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Review: Fractal Audio Axe-FX

I was all ears when the Fractal Audio Systems Axe-FX came out because part of my work revolves around recreating classic and modern guitar tones. I was also excited

I was all ears when the Fractal Audio Systems Axe-FX came out because part of my work revolves around recreating classic and modern guitar tones. I was also excited because the unit has the potential to solve a few problems at once for me.

Check this out - the studio I work out of is often booked solid so I try to arrive before sessions start for the day - sometimes that’s the only way I can get in. Obviously, this isn’t ideal as most musician-types prefer to work later in the day. To top that off, by the time I set up the amp, mics and board for the tone I’m looking for, I usually have precious little time left for the actual performance. This has led me down many roads, from re-amping, to post-processing to matching tones, to recording multiple amps as a backup plan. Don’t get me wrong, re-amping is great for the convenience of getting tone after-the-fact, but you still have to have an inspiring tone when putting down the D.I. tracks, even if it’s not the final one. Sometimes the plug-in amp modelers do the trick but I’ve yet to use any that consistently meet my personal expectations of what a real amp should sound and record like, which is exactly what I need if I want a good performance captured to “tape”.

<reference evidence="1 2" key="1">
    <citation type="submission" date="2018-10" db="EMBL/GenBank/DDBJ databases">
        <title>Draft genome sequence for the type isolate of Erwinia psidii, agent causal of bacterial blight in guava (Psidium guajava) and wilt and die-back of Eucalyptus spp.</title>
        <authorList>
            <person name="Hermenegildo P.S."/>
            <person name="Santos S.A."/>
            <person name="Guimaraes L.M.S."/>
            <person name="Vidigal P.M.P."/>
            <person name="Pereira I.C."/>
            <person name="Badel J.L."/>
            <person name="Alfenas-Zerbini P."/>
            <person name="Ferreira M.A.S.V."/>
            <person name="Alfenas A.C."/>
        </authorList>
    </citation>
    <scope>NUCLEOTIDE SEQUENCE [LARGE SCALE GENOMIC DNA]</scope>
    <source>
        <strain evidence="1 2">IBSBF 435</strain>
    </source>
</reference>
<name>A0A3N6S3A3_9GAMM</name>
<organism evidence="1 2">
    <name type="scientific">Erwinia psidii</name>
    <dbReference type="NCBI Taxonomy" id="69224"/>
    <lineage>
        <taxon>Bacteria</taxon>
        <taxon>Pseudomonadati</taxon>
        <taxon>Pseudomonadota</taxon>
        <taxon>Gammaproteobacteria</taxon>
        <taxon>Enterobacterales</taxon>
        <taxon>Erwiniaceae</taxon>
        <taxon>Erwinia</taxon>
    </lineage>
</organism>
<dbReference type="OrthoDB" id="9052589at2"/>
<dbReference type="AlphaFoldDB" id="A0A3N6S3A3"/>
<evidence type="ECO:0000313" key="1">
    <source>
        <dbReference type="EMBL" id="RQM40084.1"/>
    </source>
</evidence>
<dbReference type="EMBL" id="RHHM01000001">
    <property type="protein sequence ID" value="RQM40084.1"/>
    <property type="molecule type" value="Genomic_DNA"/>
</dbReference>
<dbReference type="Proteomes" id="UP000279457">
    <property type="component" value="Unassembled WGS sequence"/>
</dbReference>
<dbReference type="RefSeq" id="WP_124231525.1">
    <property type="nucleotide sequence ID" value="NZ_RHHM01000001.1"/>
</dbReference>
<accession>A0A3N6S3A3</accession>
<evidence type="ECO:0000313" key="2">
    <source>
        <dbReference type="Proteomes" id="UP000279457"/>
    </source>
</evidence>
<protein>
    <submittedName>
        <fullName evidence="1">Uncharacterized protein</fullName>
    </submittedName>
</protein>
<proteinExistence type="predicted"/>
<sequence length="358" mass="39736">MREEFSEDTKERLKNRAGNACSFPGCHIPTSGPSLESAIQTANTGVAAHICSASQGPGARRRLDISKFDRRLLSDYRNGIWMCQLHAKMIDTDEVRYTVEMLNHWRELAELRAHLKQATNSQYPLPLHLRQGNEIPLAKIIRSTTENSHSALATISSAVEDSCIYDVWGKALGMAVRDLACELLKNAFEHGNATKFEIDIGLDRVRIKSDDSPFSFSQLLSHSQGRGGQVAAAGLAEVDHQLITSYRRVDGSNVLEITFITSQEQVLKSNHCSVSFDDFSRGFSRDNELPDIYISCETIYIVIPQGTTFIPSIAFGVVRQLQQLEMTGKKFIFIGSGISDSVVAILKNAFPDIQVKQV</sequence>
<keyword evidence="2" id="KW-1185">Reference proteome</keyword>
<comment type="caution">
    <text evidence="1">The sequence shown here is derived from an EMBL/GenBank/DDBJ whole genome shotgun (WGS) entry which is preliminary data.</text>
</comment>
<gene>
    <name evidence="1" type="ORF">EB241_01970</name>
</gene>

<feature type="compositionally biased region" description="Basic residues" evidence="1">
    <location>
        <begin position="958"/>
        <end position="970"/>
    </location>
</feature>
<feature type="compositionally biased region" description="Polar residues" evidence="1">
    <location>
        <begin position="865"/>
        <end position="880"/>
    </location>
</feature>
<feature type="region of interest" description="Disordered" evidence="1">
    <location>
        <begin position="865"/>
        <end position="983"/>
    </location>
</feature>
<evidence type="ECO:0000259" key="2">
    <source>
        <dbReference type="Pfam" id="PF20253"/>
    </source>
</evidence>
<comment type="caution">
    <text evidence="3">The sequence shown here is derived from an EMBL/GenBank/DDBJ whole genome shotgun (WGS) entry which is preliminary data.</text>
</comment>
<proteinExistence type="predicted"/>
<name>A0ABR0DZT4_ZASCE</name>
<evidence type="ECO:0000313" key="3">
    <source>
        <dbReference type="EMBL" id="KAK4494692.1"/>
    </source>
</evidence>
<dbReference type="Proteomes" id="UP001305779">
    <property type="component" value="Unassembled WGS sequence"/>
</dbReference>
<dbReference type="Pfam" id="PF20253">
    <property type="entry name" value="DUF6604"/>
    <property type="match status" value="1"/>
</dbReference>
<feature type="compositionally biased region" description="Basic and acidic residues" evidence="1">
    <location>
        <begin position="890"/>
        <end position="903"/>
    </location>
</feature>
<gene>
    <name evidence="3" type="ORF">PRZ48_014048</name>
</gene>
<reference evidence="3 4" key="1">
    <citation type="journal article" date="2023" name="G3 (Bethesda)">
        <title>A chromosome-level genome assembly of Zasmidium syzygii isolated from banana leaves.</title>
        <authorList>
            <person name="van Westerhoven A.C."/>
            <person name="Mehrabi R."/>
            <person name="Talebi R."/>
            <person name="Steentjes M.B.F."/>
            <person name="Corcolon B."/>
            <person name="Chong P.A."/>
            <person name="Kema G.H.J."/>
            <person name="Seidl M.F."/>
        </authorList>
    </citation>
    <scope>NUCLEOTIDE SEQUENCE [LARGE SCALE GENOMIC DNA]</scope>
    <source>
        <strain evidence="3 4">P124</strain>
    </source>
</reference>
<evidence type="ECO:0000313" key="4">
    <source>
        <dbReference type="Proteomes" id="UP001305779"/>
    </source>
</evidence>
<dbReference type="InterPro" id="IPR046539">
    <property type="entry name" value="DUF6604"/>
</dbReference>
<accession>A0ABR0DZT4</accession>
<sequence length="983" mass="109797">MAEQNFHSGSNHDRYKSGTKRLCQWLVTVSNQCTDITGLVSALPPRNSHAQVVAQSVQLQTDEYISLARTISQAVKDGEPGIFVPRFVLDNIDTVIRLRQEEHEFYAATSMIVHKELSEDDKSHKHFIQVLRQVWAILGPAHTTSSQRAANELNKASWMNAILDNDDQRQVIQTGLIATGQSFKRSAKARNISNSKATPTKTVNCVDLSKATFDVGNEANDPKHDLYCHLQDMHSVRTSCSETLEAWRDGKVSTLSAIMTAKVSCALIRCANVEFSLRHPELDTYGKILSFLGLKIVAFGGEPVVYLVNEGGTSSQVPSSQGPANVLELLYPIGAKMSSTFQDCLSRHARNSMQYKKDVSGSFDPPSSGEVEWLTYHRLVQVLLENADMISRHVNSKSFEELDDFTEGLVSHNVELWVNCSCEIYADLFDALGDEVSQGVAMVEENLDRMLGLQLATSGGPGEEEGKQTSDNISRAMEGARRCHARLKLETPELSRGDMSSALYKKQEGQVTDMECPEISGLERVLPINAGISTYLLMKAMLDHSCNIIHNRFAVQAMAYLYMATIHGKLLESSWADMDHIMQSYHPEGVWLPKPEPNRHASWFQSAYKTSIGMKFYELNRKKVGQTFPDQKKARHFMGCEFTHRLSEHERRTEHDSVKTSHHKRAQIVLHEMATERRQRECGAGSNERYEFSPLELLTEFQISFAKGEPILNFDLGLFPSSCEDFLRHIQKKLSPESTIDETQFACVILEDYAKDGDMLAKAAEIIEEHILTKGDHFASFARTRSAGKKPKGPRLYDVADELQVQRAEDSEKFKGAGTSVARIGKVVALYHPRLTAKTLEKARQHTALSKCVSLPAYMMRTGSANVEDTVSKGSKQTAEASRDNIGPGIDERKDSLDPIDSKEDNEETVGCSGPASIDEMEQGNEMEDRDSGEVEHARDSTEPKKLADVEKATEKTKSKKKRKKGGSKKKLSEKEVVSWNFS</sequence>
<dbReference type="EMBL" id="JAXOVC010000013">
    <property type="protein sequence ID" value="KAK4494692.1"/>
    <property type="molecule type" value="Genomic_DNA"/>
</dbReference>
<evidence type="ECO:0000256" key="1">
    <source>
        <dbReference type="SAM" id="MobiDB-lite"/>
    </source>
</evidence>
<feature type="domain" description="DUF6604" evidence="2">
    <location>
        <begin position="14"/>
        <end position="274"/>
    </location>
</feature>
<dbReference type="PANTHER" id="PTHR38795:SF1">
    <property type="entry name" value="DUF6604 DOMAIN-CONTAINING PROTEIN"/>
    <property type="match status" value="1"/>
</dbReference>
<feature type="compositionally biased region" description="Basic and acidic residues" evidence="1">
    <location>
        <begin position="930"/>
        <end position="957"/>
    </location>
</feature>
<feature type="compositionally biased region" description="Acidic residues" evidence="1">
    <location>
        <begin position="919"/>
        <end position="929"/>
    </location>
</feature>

Tech Specs

Fractal calls the Axe-FX an advanced guitar effects processor. While that’s certainly true, it’s really an understatement. Housed in a two rack unit, the Axe-FX runs a 500MHz, dual-core processor and is able to process 2 billion floating-point instructions per second. The Ultra model that I tested runs a 600MHz version capable of 2.4 billion instructions per second. Comparing this to a plug-in amp simulator running on a PC or MAC isn’t even fair. Not only does it provide 49 amp types, 23 cabs and 25 effects, it also allows you to combine and route them in just about every possible combination imaginable. I should mention that of the 25 effect types, there are multiple iterations of each which brings the number up more toward 100. There are two sets of stereo unbalanced inputs, two unbalanced and one balanced stereo analog output(s), digital I/O in the form of S/PDIF input and AES outputs, MIDI in/out/through and a pair of pedal inputs for real-time control of parameters. Conveniently located on the front panel are level controls for both the stereo ins and outs as well as an instrument jack on the far right. A large scrub wheel is positioned just to the right of the LCD graphical interface.